Causes of Vellore Mutiny
The immediate causes of the mutiny revolved mainly around resentment towards changes in the sepoy dress code. This was introduced in November 1805. Hindus were prohibited from putting any religious marks on their foreheads while on duty and Muslims were required to shave their beards and their moustaches. General Sir John Craddock, Commander-in-Chief of the Madras Army, ordered to wear a round hat. The new headdress comprised a leather cockade and it was intended to replace the existing turban. These offended both Hindu and Muslim sepoys and ultimately became contrary to an earlier warning by a military board that sepoy uniform changes should be "given every consideration which a subject of that delicate and important nature required".
The presence of the exiled family of the late Tipu Sultan may also have contributed to the current hostility. Tipu Sultan's sons were imprisoned at the Vellore fort since 1799. One of Tipu Sultan's daughters was to be married on July 9 1806. The plotters of the mutiny amassed at the fort under the ruse of attending the wedding. Two hours after midnight, on July 10, the sepoys (soldiers) surrounded the fort and killed most of the British. The rebels seized control by daybreak and raised the flag of the Mysore Sultanate over the fort. Tipu's second son Fateh Hyder was declared King.
Outbreak of Vellore Mutiny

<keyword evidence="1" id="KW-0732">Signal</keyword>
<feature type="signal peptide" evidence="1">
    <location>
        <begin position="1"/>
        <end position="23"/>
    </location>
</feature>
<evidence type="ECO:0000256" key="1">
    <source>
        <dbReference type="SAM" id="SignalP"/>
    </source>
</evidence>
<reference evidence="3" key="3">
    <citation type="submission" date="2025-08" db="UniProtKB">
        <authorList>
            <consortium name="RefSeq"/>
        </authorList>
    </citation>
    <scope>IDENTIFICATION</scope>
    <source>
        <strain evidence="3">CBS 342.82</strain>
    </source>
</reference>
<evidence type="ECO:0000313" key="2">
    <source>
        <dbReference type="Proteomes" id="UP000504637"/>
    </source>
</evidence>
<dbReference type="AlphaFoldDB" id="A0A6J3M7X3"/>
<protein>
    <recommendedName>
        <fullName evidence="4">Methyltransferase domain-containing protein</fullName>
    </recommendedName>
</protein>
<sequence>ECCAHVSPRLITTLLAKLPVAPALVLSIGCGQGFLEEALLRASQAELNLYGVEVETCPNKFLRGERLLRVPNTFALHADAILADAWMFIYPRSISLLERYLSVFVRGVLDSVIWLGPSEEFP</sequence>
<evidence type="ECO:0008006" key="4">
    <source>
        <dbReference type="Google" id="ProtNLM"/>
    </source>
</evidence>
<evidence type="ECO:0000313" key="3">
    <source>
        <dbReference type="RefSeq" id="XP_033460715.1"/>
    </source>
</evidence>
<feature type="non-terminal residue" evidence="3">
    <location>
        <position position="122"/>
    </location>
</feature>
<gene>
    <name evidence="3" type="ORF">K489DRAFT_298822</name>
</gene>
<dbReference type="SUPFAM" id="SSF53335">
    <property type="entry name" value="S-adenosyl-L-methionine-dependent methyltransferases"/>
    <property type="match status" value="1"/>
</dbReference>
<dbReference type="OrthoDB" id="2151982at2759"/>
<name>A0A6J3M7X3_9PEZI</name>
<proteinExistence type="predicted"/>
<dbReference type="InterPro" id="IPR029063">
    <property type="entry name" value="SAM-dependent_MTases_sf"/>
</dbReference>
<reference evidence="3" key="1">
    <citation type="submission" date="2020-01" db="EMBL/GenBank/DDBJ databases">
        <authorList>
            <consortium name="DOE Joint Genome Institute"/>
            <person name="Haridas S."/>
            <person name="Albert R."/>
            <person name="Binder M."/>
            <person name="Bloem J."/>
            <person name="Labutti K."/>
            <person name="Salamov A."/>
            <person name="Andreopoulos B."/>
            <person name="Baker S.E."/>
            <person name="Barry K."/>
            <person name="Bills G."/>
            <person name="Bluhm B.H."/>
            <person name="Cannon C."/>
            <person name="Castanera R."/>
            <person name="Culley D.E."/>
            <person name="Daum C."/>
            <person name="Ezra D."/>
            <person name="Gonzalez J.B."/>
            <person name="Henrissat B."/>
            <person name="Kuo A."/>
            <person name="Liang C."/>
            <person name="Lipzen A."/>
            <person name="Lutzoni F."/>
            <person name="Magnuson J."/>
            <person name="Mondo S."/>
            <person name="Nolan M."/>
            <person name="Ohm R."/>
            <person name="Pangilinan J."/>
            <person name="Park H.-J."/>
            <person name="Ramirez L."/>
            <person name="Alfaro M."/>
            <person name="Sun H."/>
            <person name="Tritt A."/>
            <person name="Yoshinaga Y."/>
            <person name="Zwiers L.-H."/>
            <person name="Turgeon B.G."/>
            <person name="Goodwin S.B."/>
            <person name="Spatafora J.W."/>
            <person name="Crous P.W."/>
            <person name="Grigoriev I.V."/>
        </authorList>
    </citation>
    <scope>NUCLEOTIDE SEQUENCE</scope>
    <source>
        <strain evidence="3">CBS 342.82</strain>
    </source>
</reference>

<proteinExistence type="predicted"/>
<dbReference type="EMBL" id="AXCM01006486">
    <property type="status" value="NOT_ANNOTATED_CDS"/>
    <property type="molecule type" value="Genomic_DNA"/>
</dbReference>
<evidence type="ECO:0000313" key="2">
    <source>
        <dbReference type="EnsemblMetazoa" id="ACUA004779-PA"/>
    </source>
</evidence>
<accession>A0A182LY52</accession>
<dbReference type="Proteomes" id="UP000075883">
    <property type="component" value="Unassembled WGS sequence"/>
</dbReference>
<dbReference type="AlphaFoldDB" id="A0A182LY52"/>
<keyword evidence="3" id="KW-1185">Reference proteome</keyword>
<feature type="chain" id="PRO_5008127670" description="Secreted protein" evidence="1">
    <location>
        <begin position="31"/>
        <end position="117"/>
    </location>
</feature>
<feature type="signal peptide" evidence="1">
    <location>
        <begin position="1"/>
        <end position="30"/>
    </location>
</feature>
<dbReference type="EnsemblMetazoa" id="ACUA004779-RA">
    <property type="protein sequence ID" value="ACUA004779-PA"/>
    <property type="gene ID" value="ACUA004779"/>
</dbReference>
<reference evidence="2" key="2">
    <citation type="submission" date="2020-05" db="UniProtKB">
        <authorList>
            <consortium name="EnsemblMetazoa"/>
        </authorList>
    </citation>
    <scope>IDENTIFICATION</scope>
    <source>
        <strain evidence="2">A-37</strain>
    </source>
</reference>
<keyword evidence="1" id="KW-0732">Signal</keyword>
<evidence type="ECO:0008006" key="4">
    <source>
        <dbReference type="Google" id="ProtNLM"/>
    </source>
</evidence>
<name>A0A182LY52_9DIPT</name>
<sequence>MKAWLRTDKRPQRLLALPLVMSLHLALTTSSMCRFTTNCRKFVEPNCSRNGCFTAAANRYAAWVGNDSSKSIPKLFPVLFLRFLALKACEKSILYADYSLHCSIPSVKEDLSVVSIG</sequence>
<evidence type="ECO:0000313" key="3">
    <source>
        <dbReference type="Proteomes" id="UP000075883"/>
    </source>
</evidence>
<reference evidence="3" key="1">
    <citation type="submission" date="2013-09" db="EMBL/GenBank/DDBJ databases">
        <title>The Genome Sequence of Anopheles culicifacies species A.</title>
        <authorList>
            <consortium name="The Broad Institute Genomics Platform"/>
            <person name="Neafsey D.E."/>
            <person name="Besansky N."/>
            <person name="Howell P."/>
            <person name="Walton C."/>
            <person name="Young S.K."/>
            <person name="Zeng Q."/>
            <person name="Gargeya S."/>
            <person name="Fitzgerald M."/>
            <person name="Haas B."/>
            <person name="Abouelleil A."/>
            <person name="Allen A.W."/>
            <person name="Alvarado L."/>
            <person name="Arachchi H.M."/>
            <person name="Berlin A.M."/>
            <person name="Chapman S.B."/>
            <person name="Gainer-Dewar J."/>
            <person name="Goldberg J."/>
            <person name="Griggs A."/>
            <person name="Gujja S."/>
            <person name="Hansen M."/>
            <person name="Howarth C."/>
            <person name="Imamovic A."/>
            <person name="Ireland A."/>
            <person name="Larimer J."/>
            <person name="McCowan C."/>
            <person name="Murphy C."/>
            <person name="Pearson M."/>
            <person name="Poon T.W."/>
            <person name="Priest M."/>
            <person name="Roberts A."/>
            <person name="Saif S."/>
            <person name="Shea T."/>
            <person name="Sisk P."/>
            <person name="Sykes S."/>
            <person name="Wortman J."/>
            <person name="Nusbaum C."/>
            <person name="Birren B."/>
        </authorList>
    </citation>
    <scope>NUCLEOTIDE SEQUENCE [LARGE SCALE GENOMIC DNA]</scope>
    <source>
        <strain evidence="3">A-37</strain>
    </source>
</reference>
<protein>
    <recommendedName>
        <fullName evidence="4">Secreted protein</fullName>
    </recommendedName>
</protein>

The 1500 Sepoys located in the Vellore garrison, killed or wounded over 200 of 370 Europeans in the fort, on the fated day of July 10. The Vellore Mutiny was however rapidly smashed due to quick response of Colonel Robert Gillespie (1766-1814). The Colonel, coming from Arcot, sixteen miles away, brought cavalry and horse artillery to Vellore and immediately obliterated out of hand 300 to 400 mutineers. Indian disaffection appeared to have come in opposition to orders by Sir John Cradock, Commander in Chief of the Madras Army. Cradock had ordered the removal of caste marks by the sepoys while on duty and replaced the turban with a new-styled leather headgear.
A British officer had escaped and alerted the garrison in Arcot. Nine hours later, the British 19th Light Dragoons, led by Colonel Gillespie and the Madras Cavalry entered the fort through gates that had not been fully secured by the sepoys. The remaining of the Vellore Mutiny was a foregone conclusion.
Aftermath of Vellore Mutiny
After the incident, the imprisoned royals were transferred to Calcutta. The controversial meddling with social and religious customs of the sepoys was abolished. Flogging also was parted with. Following the mutiny, both Cradock and Lord William Bentinck (1774-1839), Governor of Bombay, were sacked.